I understand why ESPN did not want to undermine the narrative in Bernie and Ernie of two high school basketball stars who overcome adversity and ultimately triumph in college and the pros and, at least in Ernie Grunfeld’s case, after his retirement from the hardwood.  Asking Bernard King about his history of violence against women would have made him far less sympathetic and perhaps hurt ratings.  But by only telling us about Bernard King’s understandable pain and self-directed injuries while ignoring his other victims, ESPN simplified what turns out to be an ambiguous and even more tragic story than appeared at first blush.

This entry was posted in Uncategorized. Bookmark the permalink.

12 Responses to The Tragedy of Bernard King

  1. Bob Brown says:

    I agree with you on most all your points… I think this guy has a dark side with his drinking and loneliness that overshadows his success in basketball… His overdramatic description of his arrest in Tennessee was a bit much.. I don’t take lightly any abuse by officers period but this guy had a big drinking problem and I believe the incident that was described by him was overblown…..

    • Krystal Walton says:

      I guess it is easier to distance yourself from someone’s pain and trauma by trivializing it than to understand how deeply the betrayal and physical wounds of racism and police brutality are. Then you would have to acknowledge it and the victim’s humanity and ask what did you do to effect change.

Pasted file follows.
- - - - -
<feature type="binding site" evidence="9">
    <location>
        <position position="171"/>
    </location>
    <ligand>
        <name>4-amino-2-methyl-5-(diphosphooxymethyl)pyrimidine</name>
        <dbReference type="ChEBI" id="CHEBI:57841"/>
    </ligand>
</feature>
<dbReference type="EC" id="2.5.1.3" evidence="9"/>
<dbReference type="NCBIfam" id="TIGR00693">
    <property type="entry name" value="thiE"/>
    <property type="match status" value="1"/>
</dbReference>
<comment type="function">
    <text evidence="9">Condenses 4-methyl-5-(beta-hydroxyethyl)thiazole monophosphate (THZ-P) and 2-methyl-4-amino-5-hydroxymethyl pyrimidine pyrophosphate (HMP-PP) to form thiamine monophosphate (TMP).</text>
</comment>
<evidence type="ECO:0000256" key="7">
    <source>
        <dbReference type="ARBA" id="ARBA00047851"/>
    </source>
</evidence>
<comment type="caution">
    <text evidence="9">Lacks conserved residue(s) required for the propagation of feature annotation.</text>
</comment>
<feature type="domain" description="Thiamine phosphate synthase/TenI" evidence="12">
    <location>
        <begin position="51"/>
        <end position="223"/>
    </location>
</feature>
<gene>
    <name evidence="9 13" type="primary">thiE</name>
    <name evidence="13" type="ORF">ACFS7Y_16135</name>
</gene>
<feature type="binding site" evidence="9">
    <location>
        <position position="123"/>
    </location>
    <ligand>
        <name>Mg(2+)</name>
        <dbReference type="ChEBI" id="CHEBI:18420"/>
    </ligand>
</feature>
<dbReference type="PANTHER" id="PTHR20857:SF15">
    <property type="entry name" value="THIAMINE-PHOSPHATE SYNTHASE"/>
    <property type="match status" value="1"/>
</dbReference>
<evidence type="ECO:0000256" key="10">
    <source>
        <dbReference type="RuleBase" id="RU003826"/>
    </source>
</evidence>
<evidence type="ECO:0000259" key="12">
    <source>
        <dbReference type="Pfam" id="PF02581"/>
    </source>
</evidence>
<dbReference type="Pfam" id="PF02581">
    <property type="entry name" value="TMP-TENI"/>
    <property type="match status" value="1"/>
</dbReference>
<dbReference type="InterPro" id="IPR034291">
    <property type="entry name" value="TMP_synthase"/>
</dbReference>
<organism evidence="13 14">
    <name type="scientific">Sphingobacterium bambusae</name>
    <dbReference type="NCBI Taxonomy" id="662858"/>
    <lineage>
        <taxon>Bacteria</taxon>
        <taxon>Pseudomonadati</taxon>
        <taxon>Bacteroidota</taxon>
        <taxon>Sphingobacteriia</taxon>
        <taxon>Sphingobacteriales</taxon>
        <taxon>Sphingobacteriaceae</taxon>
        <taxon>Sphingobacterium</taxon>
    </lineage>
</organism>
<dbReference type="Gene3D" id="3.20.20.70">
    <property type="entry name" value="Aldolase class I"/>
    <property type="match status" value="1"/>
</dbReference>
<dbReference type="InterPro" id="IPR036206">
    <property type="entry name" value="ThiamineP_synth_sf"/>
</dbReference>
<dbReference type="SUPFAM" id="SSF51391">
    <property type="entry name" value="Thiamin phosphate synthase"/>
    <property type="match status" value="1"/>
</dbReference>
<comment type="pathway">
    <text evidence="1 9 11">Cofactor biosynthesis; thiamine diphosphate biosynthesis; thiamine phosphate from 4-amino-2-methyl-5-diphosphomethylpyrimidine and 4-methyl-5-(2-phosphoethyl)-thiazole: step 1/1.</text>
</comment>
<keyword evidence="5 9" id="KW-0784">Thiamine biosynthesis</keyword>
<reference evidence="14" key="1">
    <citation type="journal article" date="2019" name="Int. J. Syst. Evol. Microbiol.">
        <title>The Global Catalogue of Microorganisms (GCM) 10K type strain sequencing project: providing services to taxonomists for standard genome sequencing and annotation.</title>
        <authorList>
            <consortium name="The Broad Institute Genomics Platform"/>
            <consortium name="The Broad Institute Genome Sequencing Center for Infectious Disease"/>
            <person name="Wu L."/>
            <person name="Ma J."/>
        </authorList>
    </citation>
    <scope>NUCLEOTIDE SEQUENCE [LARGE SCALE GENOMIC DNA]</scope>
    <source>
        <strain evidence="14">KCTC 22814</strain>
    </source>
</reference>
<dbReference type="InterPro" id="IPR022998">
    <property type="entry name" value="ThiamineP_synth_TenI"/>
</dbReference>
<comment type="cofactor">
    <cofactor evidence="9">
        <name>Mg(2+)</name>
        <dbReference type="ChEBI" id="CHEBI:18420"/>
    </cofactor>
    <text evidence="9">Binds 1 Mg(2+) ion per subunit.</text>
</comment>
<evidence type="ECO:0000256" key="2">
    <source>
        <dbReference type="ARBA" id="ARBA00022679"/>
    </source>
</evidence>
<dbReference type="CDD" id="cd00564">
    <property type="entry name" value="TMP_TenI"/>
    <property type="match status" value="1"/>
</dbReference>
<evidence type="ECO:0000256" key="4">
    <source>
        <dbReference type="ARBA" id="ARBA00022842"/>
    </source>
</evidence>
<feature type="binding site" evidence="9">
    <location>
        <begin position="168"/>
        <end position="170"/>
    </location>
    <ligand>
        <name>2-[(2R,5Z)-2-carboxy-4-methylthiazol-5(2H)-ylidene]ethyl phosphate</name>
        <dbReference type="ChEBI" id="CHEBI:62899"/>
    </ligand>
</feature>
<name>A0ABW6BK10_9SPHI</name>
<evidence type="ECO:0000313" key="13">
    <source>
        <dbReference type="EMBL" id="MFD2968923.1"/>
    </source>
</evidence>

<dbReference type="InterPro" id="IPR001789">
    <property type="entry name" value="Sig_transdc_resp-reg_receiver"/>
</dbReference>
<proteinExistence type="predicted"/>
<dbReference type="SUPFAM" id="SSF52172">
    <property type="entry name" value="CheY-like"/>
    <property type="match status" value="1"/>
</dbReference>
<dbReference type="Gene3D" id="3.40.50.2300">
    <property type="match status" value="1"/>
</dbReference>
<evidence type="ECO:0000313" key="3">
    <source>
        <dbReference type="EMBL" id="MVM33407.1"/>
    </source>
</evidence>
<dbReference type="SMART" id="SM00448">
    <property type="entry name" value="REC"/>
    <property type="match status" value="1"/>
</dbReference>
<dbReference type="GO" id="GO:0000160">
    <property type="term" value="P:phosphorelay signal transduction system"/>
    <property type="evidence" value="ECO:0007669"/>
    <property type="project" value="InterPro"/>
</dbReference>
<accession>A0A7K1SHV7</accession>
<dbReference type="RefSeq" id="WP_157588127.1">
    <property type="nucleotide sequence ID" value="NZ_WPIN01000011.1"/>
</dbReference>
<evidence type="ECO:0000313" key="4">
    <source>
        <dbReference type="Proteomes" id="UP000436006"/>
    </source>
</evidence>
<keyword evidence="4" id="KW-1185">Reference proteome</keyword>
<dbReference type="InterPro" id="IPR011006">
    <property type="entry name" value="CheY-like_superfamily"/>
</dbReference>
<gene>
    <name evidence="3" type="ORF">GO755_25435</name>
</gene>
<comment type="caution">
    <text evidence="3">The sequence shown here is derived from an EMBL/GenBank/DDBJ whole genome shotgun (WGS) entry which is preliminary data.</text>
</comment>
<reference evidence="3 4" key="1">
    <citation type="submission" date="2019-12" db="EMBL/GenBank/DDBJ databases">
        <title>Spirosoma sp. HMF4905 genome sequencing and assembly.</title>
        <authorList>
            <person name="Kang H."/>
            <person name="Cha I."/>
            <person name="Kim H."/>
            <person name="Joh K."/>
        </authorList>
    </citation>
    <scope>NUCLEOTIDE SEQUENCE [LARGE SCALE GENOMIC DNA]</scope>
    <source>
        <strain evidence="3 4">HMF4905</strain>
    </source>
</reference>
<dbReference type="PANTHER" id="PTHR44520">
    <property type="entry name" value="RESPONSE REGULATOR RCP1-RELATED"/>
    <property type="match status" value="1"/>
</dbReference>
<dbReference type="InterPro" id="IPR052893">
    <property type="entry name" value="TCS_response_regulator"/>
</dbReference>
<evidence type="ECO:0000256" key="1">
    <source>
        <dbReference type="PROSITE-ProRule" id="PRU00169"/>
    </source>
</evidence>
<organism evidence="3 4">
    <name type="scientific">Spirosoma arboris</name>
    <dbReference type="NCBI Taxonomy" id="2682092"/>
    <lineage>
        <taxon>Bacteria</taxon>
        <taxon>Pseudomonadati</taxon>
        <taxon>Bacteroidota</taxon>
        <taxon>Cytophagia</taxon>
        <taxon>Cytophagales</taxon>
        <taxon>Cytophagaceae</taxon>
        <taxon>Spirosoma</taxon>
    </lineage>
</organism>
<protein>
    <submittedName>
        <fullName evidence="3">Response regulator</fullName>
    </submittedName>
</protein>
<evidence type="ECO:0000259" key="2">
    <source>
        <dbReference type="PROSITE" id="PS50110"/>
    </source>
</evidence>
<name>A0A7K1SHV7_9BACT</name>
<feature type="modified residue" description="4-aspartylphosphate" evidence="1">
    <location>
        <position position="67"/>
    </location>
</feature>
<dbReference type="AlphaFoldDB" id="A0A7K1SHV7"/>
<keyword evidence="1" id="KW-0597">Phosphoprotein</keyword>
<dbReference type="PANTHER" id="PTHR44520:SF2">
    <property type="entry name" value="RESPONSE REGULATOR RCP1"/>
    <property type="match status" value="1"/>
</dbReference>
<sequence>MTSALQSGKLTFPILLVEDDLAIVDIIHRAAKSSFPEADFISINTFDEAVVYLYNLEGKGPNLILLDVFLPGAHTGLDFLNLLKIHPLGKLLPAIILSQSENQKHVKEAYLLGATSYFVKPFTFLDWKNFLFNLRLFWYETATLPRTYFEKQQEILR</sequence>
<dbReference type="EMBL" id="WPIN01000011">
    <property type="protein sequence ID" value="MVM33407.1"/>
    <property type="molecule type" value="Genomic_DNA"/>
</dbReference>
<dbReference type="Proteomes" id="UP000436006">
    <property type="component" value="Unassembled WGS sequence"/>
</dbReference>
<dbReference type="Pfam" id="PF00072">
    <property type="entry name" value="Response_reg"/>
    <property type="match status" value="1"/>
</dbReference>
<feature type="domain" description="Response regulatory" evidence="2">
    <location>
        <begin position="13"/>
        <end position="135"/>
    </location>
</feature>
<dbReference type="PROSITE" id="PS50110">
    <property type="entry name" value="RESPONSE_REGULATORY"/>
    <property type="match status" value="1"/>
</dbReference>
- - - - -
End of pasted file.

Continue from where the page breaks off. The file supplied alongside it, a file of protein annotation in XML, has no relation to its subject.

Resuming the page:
• CHIP STANLEY says:

      He went to rehab and stopped drinking and never has had another drink !! His dark side unfortunately was his skin color while at Tennessee !! I am white so don’t reply that this is a racial reply !! If you ever get the chance to watch his story on 30 FOR 30 it will bring tears to your eyes at the strength of this mans will to come back !! He is in the NBA Hall of Fame after an injury that they said would end his career and he would not allow it !! Such an inspiring man and story !!!! God bless Ernie King !!!!!!!!!! AMEN !!!!!!!!!!!!

  2. Stephen Clark says:

    There is a veey common theme we see in this story. A focus on how badly one has been treated blinds that person to the bad THEY are inflicting on others. A focus on others sins against us will not allow us to see our own sins against others. We judge others’ sins thinking it will excuse our own. That’s what that often quoted Bible verse actually means, correctly interpreted. We see ourselves as the victims and that excuses our victimization of others. This is a dangerous frame of mind that has eternal consequences without spiritual intervention. I believe God allows certain things in each person’s life to give them an opportunity to choose forgiveness instead of anger and revenge. And Scripture explains that God does not give more hardship than He knows that person can endure and still find the power in Him to not only forgive, but to be able to see the greater sin in ourselves, guiding us to repentance and trust in His Son for the forgiveness WE need.
    My own story went down this self-deceptive path. Thinking I had been dealt a bad hand by life (which God has total control over!) I excused myself to “relieve my pain” in engaging in activities that I knew were wrong and were sins against my wife and family but, most importantly, my God.